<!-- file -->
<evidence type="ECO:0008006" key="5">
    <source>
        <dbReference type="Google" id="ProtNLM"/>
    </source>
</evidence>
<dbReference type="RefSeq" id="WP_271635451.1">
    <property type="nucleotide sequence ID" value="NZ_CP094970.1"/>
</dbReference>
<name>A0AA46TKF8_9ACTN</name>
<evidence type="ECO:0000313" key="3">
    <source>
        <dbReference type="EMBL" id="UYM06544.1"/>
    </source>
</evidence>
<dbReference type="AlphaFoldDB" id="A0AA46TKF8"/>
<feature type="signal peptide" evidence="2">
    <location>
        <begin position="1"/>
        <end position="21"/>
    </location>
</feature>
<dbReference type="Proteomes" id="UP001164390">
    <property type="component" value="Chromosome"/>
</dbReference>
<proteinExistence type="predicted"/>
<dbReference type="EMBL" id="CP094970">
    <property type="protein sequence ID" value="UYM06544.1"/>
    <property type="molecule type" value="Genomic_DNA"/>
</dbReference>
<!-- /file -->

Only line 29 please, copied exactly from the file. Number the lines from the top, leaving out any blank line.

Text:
</dbReference>